market a home A couple is being shown a beautiful homevia Pinterest

Print Newspaper Advertisement

While at one time this was a staple of a strong marketing plan, the times have undoubtedly changed. According to the National Association of Realtors, only 1% of all real estate transactions originated from newspaper advertisements. While no longer the keystone of a strong marketing plan, know who is purchasing in your neighborhood. If your home will likely attract a buyer later in years, it just may be the type of marketing required to get the job done.

Online Presence

The National Association of Realtors released ‘Real Estate In A Digital Age Report for 2017,’ and the report proves that we truly do live in a digital world and shopping for homes does not escape that reality. Mobile devices simplify the process even further and put an entire inventory at the buyer’s fingertips.

According to the study mentioned, millennials make up the largest group of home buyers at 34%. Millennials also make up the largest group of first-time home buyers at 66%. Considering 99% of millennials searched online during their home searching process compared to 89% of older boomers and 77% of the silent generation, having a full marketing presence online will only become more vital to the success of selling your home in the future.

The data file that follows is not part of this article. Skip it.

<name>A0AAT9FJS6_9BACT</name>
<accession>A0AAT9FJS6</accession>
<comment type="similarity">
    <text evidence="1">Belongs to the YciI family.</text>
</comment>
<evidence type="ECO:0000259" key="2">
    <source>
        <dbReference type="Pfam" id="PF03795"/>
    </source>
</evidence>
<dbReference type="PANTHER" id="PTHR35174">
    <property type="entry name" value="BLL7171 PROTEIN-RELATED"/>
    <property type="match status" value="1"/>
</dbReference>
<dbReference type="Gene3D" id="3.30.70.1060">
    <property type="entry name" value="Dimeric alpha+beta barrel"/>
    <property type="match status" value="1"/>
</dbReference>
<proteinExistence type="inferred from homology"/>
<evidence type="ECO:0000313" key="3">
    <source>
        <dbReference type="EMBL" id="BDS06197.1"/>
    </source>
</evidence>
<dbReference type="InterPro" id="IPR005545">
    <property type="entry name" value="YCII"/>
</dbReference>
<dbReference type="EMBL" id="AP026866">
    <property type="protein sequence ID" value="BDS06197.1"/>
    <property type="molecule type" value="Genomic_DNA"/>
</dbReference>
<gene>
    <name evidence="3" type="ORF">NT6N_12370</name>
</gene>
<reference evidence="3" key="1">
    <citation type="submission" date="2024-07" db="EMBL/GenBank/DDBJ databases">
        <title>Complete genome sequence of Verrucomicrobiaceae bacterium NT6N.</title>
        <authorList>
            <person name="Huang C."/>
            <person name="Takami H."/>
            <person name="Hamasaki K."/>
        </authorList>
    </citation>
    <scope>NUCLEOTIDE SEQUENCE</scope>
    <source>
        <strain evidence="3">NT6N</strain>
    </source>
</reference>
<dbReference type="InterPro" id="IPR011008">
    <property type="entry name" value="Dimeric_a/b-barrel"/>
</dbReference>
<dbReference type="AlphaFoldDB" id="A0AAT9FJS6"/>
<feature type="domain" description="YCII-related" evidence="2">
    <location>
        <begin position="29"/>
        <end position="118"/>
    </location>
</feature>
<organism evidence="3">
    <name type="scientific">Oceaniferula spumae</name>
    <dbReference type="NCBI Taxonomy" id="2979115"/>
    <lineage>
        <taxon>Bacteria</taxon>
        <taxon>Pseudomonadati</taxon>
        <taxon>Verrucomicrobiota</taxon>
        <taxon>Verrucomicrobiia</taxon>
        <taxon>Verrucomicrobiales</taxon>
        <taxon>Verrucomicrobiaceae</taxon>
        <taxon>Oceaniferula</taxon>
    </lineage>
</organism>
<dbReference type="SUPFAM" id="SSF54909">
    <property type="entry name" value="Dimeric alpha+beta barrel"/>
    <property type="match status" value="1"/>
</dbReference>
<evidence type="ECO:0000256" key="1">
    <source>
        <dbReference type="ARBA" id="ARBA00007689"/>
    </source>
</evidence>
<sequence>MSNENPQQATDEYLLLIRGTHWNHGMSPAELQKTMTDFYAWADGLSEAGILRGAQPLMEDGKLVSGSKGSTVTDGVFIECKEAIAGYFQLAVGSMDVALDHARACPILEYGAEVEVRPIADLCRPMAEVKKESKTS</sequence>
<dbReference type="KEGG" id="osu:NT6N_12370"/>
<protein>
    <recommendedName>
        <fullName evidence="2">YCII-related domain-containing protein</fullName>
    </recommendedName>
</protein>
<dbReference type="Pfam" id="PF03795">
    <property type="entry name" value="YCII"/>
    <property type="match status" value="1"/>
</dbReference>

The Future Is Now

Marketing in real estate is at an exciting point. The statistics on aerial photography are starting to come in. The luxury market receiving the greatest market impact of aerial photography. More local photographers continue to add drone videos and photography to their resume and the availability of aerial photography is nearly mainstream. 360 Degree photography is becoming more accessible, and the combination of 360-degree photography and virtual reality are fast approaching. Soon buyers will be visiting prospective homes from their couch.
market a home An aerial view of t a neighborhood
Originally the popularity of digital marketing exposed a flaw, gone are the days of a singular marketing strategy. To market a home effectively it requires layering many of the market techniques above for success. the strategies listed ensure you are not selling near the bottom of your local market. Whether you are reading this to prepare for interviewing real estate professionals or you are planning to attempt to sell your home yourself, this is your playbook to market your home above the competition.

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About The Author
Bruce Jones
Bruce Jones is a lifelong resident of Virginia Beach. He has been a member of the Hampton Roads Realtor Association since 2013. Bruce has mentored numerous agents, is an active member of a Business Networking International chapter located in Chesapeake, an elected member of his neighborhood Civic League, and a brand ambassador for